Like previous arbitrators, I consider that, in determining the reasonable period of time for implementation, time may be allocated for preparatory work.172 Further, I consider that an implementing Member's translation of panel and Appellate Body reports, as well as its study of these reports to assess how implementation might be achieved, can qualify as preparatory work that may be relevant in determining the reasonable period of time for implementation.173 I am concerned, however, that China did not commence this preparatory work earlier. According to China, the preparatory phase commenced on 16 November 2012, that is, on the day when the DSB adopted the Panel and Appellate Body Reports in this dispute.174 I note, however, that the Panel and Appellate Body Reports were circulated on 15 June 2012 and 18 October 2012, respectively. While Article 21.3(c) of the DSU makes clear that the "reasonable period of time" for implementation is measured from the "date of adoption of a panel or Appellate Body report" by the DSB, I consider that China could have commenced translation and study of the relevant Reports immediately after their circulation, rather than waiting for them to be adopted by the DSB. Indeed, in response to questioning at the oral hearing, China accepted that an implementing Member can reasonably be expected to begin translation and study of panel and Appellate Body reports after their circulation.
3.38.
I turn now to address China's request for 9.5 months to conduct an administrative redetermination in respect of the anti-dumping and countervailing duties at issue. China requests time to conduct a redetermination procedure consisting of the following steps and associated timeframes: drafting and approval of the public notice of the redetermination (20 days); consideration of comments of interested parties (30 days); submission of rebuttal comments from interested parties (30 days); the holding of a hearing (37 days); drafting of the initial determination (30 days); internal review of the relevant documents and approval of the disclosure documents by BOFT and IBII (30 days); review of the approved documents by DTL (10 days); consideration of comments from interested parties on the documents (20 days); drafting and review of the final determination (40 days); approval of the final determination by the Tariff Commission (30 days); and publication of the announcement and notice (10 days).175
3.39.
The United States counters that there are significantly more steps in China's proposed procedure for redeterminations than there are for administrative reconsiderations176 under the existing AD Regulations and CVD Regulations. Moreover, the United States argues that the timeframes envisaged by China for the various steps are "overinflated"177, and would result in a redetermination process that takes four times longer to complete than the average time in which MOFCOM completed three reviews under the AD Regulations and the Administrative Reconsideration Law thus far.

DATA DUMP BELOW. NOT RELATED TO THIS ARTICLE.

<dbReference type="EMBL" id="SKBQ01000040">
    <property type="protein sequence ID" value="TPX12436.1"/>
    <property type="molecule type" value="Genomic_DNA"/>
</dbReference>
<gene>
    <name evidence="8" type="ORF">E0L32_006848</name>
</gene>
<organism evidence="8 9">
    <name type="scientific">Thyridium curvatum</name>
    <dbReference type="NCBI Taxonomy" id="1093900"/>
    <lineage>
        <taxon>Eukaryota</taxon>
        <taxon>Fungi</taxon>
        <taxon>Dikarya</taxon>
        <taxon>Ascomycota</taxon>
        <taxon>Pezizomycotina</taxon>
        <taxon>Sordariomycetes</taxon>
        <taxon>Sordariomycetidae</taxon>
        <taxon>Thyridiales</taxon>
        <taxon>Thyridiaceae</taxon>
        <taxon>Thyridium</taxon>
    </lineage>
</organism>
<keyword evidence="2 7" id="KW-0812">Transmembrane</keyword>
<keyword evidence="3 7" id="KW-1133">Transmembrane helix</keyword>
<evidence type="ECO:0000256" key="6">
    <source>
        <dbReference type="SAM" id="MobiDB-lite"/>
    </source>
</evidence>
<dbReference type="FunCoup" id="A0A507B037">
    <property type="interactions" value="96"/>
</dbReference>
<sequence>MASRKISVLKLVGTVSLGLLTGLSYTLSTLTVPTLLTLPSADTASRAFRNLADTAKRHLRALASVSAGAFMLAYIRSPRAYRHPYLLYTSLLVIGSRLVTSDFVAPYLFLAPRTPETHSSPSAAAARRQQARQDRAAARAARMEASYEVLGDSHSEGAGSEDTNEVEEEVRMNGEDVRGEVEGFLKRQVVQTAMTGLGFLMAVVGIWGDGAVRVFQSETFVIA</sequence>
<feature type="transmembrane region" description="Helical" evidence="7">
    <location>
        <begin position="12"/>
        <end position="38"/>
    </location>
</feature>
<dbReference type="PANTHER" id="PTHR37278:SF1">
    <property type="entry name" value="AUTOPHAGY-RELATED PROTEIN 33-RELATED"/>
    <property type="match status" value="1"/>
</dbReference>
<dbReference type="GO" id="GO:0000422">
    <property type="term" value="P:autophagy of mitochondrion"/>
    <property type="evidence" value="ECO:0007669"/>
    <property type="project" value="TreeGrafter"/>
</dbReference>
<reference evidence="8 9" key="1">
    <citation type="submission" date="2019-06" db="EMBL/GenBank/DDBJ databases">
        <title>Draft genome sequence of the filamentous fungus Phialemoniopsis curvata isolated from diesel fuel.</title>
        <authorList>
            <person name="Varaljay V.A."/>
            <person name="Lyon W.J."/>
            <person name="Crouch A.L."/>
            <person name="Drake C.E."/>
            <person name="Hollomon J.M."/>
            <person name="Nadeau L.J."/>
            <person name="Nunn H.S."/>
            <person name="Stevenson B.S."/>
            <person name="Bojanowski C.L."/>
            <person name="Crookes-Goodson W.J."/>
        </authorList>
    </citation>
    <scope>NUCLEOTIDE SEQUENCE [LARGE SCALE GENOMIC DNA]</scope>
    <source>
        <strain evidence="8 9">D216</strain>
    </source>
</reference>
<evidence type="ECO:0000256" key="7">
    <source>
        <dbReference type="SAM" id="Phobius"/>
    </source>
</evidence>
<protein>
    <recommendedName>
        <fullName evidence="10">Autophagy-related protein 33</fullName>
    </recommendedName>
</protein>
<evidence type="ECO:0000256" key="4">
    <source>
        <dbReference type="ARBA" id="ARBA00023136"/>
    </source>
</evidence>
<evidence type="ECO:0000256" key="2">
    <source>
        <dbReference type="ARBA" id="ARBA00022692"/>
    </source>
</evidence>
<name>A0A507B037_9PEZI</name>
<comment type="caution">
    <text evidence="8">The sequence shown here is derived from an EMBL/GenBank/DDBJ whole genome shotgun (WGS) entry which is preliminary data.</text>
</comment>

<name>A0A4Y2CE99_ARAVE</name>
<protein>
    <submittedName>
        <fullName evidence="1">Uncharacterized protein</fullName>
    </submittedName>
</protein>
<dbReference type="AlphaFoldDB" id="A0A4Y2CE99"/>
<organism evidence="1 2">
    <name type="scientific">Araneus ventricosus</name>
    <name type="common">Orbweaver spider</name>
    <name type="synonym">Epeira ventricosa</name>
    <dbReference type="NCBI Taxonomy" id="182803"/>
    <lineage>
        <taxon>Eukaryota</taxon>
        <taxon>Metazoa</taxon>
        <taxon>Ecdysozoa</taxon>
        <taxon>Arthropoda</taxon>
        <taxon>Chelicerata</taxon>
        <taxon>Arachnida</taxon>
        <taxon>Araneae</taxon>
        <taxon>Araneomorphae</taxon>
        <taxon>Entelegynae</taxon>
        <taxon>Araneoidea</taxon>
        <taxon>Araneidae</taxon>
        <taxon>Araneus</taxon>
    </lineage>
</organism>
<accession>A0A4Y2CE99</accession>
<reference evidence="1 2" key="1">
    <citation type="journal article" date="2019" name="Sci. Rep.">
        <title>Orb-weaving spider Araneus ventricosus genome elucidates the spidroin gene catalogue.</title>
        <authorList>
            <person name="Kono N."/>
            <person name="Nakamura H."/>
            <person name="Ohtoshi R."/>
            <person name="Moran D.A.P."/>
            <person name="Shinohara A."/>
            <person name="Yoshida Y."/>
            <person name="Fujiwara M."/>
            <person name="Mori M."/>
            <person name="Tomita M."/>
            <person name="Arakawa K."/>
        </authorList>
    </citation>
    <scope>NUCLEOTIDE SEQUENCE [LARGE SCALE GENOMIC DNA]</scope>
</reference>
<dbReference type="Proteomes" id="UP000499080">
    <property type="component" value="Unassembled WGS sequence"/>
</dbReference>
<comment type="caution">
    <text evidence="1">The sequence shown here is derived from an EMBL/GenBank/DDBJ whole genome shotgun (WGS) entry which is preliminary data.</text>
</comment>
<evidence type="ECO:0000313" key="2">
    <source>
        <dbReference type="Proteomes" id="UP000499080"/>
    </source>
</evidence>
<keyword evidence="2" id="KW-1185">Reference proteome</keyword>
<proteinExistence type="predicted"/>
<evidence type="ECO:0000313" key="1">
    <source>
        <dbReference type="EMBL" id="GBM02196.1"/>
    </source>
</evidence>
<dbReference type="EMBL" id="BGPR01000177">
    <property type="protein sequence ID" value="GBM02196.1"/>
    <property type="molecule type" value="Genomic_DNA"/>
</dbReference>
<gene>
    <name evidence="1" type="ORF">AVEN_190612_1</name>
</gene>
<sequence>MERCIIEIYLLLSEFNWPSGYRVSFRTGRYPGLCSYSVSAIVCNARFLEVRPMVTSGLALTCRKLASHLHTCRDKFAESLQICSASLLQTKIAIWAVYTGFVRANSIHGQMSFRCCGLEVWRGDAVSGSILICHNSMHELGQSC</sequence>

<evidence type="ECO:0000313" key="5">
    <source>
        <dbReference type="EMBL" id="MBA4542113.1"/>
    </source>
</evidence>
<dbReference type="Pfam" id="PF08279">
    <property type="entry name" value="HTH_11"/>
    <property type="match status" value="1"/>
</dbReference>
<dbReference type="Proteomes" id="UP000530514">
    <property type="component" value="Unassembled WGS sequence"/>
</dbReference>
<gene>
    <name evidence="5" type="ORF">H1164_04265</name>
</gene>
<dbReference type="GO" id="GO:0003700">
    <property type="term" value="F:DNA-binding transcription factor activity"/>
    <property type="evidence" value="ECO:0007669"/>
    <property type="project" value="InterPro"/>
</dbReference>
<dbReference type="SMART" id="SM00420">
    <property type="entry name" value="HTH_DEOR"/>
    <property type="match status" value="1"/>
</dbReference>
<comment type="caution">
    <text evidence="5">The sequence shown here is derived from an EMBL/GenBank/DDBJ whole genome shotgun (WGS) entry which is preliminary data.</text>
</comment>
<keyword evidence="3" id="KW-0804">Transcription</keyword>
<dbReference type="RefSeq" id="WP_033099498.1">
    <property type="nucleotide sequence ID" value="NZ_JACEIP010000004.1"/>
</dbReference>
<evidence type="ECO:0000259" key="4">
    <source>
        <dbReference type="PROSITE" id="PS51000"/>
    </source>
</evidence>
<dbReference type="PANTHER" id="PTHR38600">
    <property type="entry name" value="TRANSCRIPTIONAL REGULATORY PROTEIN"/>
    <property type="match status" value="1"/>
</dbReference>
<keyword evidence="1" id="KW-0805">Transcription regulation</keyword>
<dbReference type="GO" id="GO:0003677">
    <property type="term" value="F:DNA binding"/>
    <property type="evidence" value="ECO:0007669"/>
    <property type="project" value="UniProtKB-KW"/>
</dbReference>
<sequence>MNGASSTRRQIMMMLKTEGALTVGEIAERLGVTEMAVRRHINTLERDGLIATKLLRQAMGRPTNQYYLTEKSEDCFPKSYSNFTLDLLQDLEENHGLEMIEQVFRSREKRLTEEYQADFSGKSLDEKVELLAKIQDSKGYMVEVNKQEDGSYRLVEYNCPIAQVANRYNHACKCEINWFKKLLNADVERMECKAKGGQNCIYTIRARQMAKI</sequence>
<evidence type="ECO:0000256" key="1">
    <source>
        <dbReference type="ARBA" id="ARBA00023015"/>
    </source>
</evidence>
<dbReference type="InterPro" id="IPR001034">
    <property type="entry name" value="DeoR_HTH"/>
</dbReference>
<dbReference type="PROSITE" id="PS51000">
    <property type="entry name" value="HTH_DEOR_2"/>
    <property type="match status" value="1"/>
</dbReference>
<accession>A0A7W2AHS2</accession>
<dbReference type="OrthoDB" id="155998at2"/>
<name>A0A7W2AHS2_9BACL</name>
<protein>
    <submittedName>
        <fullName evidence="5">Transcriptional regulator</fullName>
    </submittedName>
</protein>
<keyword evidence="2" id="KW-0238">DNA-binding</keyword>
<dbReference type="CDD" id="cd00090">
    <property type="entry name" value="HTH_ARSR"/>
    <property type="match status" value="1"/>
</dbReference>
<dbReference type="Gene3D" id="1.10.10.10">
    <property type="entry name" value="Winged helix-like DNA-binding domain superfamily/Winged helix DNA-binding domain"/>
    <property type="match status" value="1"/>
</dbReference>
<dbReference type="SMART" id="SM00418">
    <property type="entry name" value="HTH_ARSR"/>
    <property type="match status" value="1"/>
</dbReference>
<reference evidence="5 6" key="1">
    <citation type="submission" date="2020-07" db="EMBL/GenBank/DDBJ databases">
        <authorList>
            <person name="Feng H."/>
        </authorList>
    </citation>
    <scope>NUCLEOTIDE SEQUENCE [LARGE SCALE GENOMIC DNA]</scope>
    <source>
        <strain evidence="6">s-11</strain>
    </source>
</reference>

3.40.
I do not agree with the United States to the extent that it suggests that I should determine the time within which MOFCOM should conduct a redetermination in this case on the basis of the average time in which MOFCOM has completed three previous reviews under the AD Regulations and the Administrative Reconsideration Law. The reviews to which the United States refers were conducted pursuant to procedures that are, by nature, distinct from a redetermination for the purpose of implementing DSB recommendations and rulings.178 I note further that the component steps of China's proposed redetermination procedure would seem, for the most part, to be sequential steps that cannot be conducted in parallel.179 I am therefore hesitant to simply accept that the average time period in which MOFCOM conducted these previous reviews is an appropriate measure of the time within which MOFCOM should conduct a redetermination in this case.
3.41.
Turning to the component steps of China's proposed redetermination procedure, I note that, in response to questioning at the oral hearing, China clarified that only two steps of its proposed procedure have specific timeframes prescribed by law. First, a period of 37 days is required to conduct a hearing, and, second, a period of "at least" 10 days must be allowed for interested parties to comment on any disclosure documents. Thus, as China has explained, the vast majority of the timeframes that China has associated with the component steps of its proposed redetermination procedure are inspired by MOFCOM's "practice and experience" with original investigations.
3.42.